Firm focuses on renewable energy, water-supply plants

by Lenie LecturaApril 23, 2016

From Business Mirror

PURE Energy Holdings Corp. (PEHC), a local investment company, would provide low-impact renewable energy and gravitational designed bulk water-supply plants in the country to mitigate water risks and meet the targets of the Philippines for sustainable development.

“We need to address today’s water problems by investing in renewables and engaging in studies for water use, especially at local and national levels,” said Dexter Y. Tiu, PEHC CEO.

Tiu said the country remains vulnerable to critical water shortage more especially with climate change, pollution, urbanization and population growth. The agricultural sector has felt the most damage with a series of dry spells, drought and grassfires around the country caused by El Niño. 

“There are many facets to water management that we [private and public sectors] continue to discuss, but there is a lack of a cohesive and sustainable blueprint to overcome this looming threat,” Tiu added.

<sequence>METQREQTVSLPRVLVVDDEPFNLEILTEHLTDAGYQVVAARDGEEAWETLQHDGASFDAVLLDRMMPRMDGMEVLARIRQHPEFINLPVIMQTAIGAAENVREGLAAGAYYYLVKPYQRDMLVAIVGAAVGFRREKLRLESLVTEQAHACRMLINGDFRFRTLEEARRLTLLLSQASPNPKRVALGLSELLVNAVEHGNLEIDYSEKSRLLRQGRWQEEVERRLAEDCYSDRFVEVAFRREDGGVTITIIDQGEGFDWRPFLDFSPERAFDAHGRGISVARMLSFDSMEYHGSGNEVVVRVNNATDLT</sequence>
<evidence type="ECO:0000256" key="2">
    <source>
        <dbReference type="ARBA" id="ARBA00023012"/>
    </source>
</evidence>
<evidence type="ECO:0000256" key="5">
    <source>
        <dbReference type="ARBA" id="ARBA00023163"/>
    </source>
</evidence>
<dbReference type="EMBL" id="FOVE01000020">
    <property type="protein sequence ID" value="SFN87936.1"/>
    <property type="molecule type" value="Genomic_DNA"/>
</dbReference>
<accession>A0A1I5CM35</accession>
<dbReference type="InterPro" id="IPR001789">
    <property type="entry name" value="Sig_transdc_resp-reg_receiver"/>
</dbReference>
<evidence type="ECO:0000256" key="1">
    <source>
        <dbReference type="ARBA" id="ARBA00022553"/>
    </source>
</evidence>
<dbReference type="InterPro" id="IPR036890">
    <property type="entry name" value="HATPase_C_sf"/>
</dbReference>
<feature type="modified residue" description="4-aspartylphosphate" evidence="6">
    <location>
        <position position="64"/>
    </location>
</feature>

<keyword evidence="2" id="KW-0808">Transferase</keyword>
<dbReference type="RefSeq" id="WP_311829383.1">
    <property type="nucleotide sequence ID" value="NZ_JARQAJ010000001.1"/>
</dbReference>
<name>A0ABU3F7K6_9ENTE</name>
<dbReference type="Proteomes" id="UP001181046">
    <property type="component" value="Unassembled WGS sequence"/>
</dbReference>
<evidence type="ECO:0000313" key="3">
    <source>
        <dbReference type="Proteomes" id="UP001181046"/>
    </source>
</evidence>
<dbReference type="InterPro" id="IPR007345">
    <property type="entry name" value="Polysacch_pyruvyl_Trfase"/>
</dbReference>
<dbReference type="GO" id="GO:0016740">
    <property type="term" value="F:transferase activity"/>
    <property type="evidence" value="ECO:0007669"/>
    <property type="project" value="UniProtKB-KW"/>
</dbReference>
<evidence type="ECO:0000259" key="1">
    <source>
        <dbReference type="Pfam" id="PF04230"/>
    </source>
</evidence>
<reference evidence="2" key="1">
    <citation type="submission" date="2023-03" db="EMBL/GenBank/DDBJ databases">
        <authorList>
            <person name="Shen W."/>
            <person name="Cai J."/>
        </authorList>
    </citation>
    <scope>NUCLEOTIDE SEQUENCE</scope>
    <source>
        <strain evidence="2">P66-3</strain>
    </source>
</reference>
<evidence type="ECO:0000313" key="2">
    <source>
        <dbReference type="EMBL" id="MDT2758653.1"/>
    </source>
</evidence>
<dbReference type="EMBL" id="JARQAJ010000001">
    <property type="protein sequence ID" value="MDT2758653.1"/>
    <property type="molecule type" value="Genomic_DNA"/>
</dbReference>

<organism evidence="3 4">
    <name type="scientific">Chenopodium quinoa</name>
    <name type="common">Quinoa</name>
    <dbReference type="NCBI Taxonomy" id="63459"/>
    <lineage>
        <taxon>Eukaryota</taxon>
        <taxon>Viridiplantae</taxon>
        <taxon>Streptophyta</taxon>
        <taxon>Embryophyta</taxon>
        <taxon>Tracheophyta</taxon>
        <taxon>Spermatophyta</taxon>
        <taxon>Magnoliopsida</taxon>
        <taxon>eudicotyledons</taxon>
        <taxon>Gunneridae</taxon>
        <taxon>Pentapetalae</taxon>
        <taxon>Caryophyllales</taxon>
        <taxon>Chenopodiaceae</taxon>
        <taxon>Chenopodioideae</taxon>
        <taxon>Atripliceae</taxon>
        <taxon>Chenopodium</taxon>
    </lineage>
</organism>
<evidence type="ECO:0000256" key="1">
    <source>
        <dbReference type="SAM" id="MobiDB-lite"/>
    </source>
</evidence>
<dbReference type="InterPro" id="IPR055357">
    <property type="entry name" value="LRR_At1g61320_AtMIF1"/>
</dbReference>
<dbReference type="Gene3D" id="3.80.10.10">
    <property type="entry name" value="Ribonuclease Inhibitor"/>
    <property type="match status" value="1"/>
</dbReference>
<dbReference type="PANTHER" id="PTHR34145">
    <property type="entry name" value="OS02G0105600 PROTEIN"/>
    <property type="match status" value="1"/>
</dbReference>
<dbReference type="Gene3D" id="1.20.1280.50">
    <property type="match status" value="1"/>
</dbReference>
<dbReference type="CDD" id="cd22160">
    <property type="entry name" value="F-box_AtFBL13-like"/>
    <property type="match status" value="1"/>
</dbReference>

Through its subsidiary, Tubig Pilipinas, PEHC provides clean and sustainable potable water supply in major cities and towns in Luzon, the Visayas and Mindanao. It has several water systems and projects in development in Trece Martires, Sual, Labrador, Cadiz, Bacolod, several in the One Negros Region and in Mindanao.

Tiu said run-of-river hydro-electric power plants, as an alternative to traditional dam facilities, ensures lesser impact on freshwater dependency, carbon-dioxide emission and aquatic ecosystem.

“In servicing potable water and clean energy in the Philippines, our technology does not destroy waterways nor disrupt the natural flow of water,” he said.

Through its renewable-energy subsidiary, Repower Energy Development Corp. (REDC), the company provides low-impact renewable energy from strategic acquisition and investment in existing and new hydropower plants, enhancing their capacity by adopting the latest European technologies.

The current projects of REDC represent over 100 megawatts (MW) of minihydropower projects with a capital cost of over $400 million. REDC has recently acquired three of the Philippines’s oldest operating plants.

“We will continue to search for more viable minihydropower projects and develop more water systems, aiming to be a leader in the renewable-energy industry and supporting the United Nations’s Sustainable Development Goal 6,” Tiu said.